Most Notable Cybersecurity Breaches In Recent Times

In today’s information-dependent age, lies an increasing vulnerability to the data we store online. Once set in motion, technology advances at a rapid rate, causing software requirements to grow constantly. This results in key infrastructure becoming obsolete at a speed too breakneck for corporations, institutions or governments to keep up with.

Just this year, we’ve witnessed some of the largest meltdowns in cybersecurity history. Depending on the motive of the hacker, data breaches usually result in millions of personal records and sensitive information stolen. This does not only affect the breached organisation, but also every end user whose private records may have been compromised.


In mid-May, a strain of ransomware called WannaCry infected over 200,000 computer systems worldwide, affecting corporations and public services alike. Most notably, the ransomware caused numerous National Health Service (NHS) hospitals and services throughout the United Kingdom to temporarily shut down, locking patient files and postponing vital operations and procedures.

Closer to home, the WannaCry attack left a few hundred Singaporean IP addresses compromised as well; a reminder that geographical boundaries mean little when it comes to cybersecurity.

Once infected, the viral ransomware scrambles data on computers, demanding a ransom of $300 to $600 to restore access. Spread by various methods, including phishing emails and on systems without up-to-date software, WannaCry increases the payment amount with time, threatening loss of data and creating a sense of urgency among its victims.

WannaCry’s reach came about from a previously leaked Windows vulnerability released by Shadow Brokers. The hacking tool, called ‘Eternal Blue’ gives unprecedented access to all computers running on outdated versions of the Windows Server Software. Microsoft has released a patch for the bug back in March, which many institutions had yet to apply by the time the attack happened. This serves as a crucial reminder to organisations and individuals to have their software updated on a regular basis.


Just a month after WannaCry brought chaos to computer systems around the world, another global ransomware attack began causing severe disruption at firms in Europe and the US. Companies affected by the malware include advertising firm WPP, food company Mondelez and Danish shipping firm AP Moller-Maersk amongst plenty others. Once a computer is infected, the malware spreads rapidly across an organisation via the EternalBlue vulnerability in Windows PCs or through two Windows administrative tools.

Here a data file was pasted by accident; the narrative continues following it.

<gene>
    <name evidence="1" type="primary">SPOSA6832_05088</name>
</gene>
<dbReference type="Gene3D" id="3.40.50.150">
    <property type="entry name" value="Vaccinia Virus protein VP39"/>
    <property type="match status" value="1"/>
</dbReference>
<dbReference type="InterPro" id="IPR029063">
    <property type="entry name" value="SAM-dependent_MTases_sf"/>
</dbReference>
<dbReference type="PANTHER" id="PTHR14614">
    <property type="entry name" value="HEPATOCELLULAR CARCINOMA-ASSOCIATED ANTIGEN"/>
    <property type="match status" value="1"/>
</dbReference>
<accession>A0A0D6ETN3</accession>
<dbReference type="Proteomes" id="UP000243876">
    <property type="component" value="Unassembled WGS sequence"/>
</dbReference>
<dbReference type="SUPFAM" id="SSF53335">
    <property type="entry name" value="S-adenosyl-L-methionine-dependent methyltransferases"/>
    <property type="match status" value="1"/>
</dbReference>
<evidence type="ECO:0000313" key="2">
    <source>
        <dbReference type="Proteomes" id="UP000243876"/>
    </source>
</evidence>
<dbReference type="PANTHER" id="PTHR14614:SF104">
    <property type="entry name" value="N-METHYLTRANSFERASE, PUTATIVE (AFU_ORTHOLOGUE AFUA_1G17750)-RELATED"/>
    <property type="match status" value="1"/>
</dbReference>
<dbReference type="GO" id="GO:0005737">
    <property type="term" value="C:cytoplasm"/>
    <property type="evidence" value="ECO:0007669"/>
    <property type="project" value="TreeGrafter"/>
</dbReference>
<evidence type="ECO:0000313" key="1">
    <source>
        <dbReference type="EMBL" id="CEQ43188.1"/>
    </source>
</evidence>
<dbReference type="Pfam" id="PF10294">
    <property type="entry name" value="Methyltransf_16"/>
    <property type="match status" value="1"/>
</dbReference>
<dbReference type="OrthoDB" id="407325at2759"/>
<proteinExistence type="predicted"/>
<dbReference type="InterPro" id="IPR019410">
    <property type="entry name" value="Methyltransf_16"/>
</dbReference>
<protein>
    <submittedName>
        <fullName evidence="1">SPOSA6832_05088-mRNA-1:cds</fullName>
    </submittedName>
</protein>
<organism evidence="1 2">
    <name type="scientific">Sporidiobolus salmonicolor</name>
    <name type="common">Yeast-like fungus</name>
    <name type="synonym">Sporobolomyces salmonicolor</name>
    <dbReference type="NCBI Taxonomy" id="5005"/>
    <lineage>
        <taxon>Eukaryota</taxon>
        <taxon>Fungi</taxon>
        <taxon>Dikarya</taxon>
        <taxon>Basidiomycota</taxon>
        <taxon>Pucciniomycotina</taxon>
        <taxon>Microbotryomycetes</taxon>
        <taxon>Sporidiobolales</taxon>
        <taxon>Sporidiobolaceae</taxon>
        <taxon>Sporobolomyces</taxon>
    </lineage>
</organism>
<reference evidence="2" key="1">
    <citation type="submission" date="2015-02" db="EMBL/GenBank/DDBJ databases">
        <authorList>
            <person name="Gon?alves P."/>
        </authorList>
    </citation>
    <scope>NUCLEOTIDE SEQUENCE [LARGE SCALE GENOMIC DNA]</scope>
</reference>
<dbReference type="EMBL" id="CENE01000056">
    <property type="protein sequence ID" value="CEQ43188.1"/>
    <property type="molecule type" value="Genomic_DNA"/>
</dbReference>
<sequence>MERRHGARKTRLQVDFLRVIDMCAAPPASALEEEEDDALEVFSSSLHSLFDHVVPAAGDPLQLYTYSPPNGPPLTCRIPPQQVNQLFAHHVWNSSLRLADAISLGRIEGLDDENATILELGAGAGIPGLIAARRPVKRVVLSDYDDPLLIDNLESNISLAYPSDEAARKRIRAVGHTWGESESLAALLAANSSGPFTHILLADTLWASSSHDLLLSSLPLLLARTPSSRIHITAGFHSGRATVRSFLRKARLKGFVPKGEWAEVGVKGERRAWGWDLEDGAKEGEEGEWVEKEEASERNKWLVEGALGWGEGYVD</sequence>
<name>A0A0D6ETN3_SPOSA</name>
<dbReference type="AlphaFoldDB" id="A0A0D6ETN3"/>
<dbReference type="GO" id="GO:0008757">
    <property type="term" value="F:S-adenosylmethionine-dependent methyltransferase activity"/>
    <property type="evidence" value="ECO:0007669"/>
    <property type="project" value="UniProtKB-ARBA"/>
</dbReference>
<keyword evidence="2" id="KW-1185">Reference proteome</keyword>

This huge breach was caused by a new strain in their malware known as GoldenEye, which was associated with “EternalBlue” as well. As such, it operated on a more advanced mechanism compared to its predecessor, WannaCry.

Investigators started suspecting that GoldenEye had to be a deliberate, damage-causing attack disguised as ransomware. Having originated from, and having hit Ukrainian infrastructure particularly hard, research suggests that the malware was in fact a targeted cyberattack carried out by Russian hackers, against Ukraine.

Emmanuel Macron Campaign Hack


A mere two days before the French presidential elections took place, hackers dumped 9GB worth of torrent files on an anonymous publishing site. Purporting to be an archive of leaked emails from Emmanuel Macron’s party, most of the data were obtained several weeks before from many of his campaign staff’s personal and professional email accounts. Subsequently, the Macron party issued a statement claiming numerous fabricated documents were being released among the authentic files and were being disseminated together on social platforms.

With a data dump timed less than 48 hours before the election, it would have been too late to cause a specific shift in the outcome. Yet the timing could have proved strategic. Since French law forbids candidates to address the public two days ahead of an election, Macron would have been unable to tackle any accusations directly, fabricated or not.

While Emmanuel Macron went on to clinch the presidency, the Macron campaign compared the hacking directly to the targeting of Clinton’s campaign. The hackers were far sloppier this time around, but Macron was also far more prepared than Clinton ever was. The breach had been anticipated by French officials and Macron’s staff who had been receiving phishing emails as early as December the year before. Macron’s team took preliminary cautions against by creating bogus documents and fake email accounts, which served to restrain the hackers, holding them off as they became obligated to verify the documents if necessary.

Be it for politics, profit or otherwise, cybersecurity breaches like the examples outlined above serve as a reminder that we live in a world that’s increasingly dependent on systems, network and digital repositories. As challenging as it might be, the future of cybersecurity lies in ensuring infrastructure advances along with its corresponding technology.

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